No parole from rock n' roll
Instep takes a close look at the guitar prodigy Faraz Anwar
and finds out what he has in store for rock fans in 2007!
By Sonya Rehman
I wanna be a rock star
In grade six when most of us were scraping our knees and elbows in
the playground, Faraz Anwar was dreaming of playing the guitar like
his pin-up hero, Swedish guitar maestro Yngwie Malmsteen. After repeatedly
watching one of Malmsteen's videos on the tube, Faraz decided it was
high time aspirations were put to action. And so he bought his first
"My mother had gotten me an eastern classical music tutor in
my younger days," Anwar says but Malmsteen had struck a chord
(pun intended) deep within and it was only when Faraz was in grade
nine that he met Adnan Afaq who helped him with his guitar basics.
The rest, as they say, is history.
Today, guitar whiz,
Faraz, has been at it for almost two decades now. From playing with
some of the music industry's greatest pioneers and big-wigs such as
Alamgir, Nusrat Fateh Ali Khan, Vital Signs, Junoon and numerous (fifty)
others, Faraz has grown, both as an individual and as an artist, along
with the industry's hiccups and smooth voyages.
To say that Faraz has had a lot on his platter would really be an
understatement. After his session playing for various bands and musicians
kicked off, he left for his very first international tour with Sajjad
Ali back in '93 and later went on to form the band, Dusk, with musician
and video director, Babar Sheikh (quick recall: bassist for Ganda
Banda and the 3D Cats) in 1994. But it didn't stop there.
Having received Berkeley's 'Outstanding Musical Achievement Award'
in 1996 for his instrumental piece 'Chairzkuro', the years to follow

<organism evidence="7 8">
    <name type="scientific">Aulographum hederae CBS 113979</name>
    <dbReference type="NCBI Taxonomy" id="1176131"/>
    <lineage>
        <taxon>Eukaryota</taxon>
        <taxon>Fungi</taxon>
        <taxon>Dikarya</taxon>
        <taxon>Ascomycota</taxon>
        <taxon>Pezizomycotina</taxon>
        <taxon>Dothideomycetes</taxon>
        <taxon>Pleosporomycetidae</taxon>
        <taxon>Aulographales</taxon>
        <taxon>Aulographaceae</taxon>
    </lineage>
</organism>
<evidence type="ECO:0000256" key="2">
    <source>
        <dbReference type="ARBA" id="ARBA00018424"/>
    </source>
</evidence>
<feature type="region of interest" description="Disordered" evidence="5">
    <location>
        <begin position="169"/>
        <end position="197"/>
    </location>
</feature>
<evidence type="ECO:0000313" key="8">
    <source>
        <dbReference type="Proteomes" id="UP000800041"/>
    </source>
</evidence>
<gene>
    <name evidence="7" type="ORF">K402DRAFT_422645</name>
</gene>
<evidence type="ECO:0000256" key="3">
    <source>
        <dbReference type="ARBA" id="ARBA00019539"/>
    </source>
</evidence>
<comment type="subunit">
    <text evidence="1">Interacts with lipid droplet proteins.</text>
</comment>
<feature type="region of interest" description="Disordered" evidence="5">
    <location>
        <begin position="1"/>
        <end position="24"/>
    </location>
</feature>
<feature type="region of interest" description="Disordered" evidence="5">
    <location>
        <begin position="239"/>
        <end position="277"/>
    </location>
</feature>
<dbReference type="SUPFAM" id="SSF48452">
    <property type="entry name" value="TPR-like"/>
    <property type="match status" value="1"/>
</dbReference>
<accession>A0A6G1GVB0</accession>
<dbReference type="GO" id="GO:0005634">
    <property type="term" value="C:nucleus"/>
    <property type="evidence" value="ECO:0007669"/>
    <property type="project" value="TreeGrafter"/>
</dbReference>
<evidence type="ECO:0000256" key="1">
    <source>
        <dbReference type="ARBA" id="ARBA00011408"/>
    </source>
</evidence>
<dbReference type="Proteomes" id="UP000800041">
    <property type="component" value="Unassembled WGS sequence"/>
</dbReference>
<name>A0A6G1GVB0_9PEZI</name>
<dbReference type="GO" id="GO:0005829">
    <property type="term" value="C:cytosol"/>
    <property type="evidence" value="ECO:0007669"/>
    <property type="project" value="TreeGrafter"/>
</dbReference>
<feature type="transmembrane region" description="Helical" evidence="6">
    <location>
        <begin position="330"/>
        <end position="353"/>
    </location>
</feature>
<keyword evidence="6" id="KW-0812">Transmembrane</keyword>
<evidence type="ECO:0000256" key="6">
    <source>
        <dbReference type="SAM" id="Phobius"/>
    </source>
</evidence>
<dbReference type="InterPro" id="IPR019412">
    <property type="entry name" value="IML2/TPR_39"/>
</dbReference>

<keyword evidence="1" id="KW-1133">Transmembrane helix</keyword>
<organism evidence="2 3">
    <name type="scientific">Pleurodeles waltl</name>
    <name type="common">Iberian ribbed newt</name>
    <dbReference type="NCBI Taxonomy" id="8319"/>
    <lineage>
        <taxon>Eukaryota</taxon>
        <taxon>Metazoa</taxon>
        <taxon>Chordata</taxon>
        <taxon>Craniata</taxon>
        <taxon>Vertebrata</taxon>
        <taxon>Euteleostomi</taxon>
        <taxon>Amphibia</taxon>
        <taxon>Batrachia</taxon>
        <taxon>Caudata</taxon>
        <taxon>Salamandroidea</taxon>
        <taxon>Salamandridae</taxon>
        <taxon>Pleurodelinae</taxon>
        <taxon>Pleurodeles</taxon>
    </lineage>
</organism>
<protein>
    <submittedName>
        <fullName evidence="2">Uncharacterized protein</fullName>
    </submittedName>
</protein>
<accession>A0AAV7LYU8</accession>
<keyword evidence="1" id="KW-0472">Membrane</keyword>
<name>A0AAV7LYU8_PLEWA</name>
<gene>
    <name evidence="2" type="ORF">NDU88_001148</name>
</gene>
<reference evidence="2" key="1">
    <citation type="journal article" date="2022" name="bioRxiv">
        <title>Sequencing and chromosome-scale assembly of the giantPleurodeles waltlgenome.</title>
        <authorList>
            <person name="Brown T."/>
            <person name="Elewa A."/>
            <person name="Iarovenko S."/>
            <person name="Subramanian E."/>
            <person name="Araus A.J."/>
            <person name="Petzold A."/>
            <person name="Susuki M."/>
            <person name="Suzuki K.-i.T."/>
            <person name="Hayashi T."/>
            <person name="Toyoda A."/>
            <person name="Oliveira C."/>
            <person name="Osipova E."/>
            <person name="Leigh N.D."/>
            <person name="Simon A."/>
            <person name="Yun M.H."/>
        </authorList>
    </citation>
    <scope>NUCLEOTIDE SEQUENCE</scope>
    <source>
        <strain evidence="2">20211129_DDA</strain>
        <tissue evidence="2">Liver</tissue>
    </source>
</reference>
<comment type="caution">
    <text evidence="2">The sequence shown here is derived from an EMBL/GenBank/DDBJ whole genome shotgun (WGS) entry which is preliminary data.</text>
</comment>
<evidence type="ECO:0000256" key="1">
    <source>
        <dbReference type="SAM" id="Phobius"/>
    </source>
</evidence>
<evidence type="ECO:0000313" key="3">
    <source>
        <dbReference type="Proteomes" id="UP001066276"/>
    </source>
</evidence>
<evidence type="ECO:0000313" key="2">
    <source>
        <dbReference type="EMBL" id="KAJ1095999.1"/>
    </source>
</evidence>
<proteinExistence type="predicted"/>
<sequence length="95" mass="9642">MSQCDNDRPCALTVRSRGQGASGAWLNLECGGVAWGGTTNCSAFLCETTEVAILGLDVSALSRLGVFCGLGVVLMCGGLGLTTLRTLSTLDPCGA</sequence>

seemed promising for young Faraz. Every individual (especially an
artist) needs that pat on the back - the recognition and validation
for one's work makes you want to go that extra mile, burn the midnight
oil and sweat it out a bit more. The encouragement and support (especially
if it comes from an outside source) almost seems to guide an individual
by the hand one step closer to his apex of self-actualization. And
in '97, the band (drum roll please), Mizraab (a plectrum made by hand
from a continuous strand of iron used to strike the strings of the
sitar) was formed.
With their debut album Panchi (1999), the feedback that the band received
was as mixed as a can of assorted nuts. While some 'metal-heads' showed
their support by head banging to its tracks, the other, 'pop-lot'
thought otherwise. Wrinkling their noses in disgust, a majority of
them turned away. Panchi's sales plummeted.
Fire in the sky
In the same year (1999), Dusk, released their debut record My infinite
nature alone in December via a Portugal based company by the name
of Hibernia Productions. The album gave the band a foothold in the
international musical arena, albeit it was more underground and
semi-mainstream, as Babar Sheikh had put it in one of his interviews.
Things were looking up as Dusk was the first Pakistani band to have